CSA announced that domestic cricket would be restructured in 2020. The current six professional franchises and 15 semi-professional provincial teams would be replaced by 12 teams plus two associates – Mpumalanga and Limpopo. CSA did not consult key stakeholders before announcing the decision.
The South African Cricketers’ Association (Saca) challenged the announcement because CSA breached its own Recognition and Procedural agreements with Saca, the franchises and provincial cricketing bodies. The agreement obliges CSA to consult with Saca on structural changes that affect players.
A decision to extend former Proteas’ coach Ottis Gibson’s contract was agreed in principle by the board in early February 2019. This was re-affirmed to him in a meeting with the Chief Executive and Head of Cricket Pathways (Corrie van Zyl) in March 2019. At some stage the decision was reversed and Gibson was only informed by Moroe on the same on the day of South Africa’s departure for the Cricket World Cup on May 19, 2019. The timing of the communication to Gibson was appalling.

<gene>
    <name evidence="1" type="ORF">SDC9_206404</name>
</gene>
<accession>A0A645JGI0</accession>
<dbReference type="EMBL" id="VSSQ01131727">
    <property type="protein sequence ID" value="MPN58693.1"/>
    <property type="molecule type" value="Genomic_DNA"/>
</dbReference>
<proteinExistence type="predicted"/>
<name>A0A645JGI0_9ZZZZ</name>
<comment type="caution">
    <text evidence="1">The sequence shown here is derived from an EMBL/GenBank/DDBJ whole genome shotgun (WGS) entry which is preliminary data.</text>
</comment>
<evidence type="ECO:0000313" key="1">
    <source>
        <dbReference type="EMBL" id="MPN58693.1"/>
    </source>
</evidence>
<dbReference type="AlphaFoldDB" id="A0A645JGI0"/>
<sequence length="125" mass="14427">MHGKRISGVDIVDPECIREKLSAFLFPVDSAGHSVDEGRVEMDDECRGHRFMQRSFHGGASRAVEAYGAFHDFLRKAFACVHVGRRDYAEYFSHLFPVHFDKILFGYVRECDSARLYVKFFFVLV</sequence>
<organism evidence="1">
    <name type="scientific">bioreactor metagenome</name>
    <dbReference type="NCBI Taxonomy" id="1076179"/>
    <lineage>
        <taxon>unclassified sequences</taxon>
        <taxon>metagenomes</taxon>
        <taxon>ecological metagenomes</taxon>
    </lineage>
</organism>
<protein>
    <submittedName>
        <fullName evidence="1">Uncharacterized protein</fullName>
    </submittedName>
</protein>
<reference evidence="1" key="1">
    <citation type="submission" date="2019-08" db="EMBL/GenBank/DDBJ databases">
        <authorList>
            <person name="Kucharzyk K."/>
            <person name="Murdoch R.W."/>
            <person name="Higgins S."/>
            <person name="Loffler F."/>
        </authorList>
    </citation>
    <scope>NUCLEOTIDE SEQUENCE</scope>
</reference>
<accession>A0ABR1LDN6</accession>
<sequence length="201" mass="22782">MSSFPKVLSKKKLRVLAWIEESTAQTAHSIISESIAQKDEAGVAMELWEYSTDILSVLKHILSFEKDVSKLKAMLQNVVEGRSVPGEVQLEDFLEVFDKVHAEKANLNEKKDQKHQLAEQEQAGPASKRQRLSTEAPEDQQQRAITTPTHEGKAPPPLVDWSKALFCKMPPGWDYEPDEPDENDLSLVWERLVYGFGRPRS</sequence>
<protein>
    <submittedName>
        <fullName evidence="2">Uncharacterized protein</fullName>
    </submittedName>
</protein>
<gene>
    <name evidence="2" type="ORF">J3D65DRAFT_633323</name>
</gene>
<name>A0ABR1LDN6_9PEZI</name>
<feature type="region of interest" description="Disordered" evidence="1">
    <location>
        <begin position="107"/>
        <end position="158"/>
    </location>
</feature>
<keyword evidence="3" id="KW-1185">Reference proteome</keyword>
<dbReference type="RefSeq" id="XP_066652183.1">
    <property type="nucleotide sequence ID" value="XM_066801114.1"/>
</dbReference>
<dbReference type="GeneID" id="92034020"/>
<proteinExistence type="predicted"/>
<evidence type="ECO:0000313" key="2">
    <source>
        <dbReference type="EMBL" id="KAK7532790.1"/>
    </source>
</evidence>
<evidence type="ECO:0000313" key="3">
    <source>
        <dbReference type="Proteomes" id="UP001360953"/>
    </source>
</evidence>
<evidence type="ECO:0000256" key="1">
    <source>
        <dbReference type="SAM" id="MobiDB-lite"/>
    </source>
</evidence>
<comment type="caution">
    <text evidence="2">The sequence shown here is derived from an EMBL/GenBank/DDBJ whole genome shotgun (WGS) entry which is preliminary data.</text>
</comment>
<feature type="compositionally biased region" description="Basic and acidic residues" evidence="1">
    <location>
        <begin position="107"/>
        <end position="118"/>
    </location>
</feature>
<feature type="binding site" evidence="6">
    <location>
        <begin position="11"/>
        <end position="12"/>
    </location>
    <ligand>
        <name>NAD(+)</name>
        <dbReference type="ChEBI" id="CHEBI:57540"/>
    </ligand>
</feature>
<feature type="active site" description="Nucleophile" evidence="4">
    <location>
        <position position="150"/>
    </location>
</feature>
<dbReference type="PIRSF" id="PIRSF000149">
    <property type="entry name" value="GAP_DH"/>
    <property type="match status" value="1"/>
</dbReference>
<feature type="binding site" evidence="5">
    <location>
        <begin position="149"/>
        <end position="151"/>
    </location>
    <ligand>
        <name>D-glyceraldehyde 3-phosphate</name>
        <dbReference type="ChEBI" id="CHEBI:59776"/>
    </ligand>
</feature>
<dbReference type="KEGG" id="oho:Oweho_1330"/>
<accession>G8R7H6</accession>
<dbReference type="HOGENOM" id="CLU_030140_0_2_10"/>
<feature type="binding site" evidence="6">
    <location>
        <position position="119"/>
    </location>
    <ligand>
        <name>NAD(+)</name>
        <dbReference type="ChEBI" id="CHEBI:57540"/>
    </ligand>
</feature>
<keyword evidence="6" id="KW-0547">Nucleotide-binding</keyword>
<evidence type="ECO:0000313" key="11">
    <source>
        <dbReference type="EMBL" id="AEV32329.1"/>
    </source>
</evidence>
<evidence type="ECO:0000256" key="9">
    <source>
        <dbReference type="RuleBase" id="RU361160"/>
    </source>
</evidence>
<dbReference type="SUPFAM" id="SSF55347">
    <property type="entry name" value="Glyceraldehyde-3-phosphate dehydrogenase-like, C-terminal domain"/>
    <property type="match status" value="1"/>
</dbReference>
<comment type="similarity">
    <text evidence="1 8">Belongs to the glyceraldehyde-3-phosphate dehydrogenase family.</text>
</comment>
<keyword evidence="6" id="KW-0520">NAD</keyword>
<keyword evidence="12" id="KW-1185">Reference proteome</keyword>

The two editions of Mzansi Super League (MSL) will result in a R200 million loss for CSA. Saca believes that figure is being understated.
Cash reserves of over R1 billion have dropped to a few hundred million in the past two years.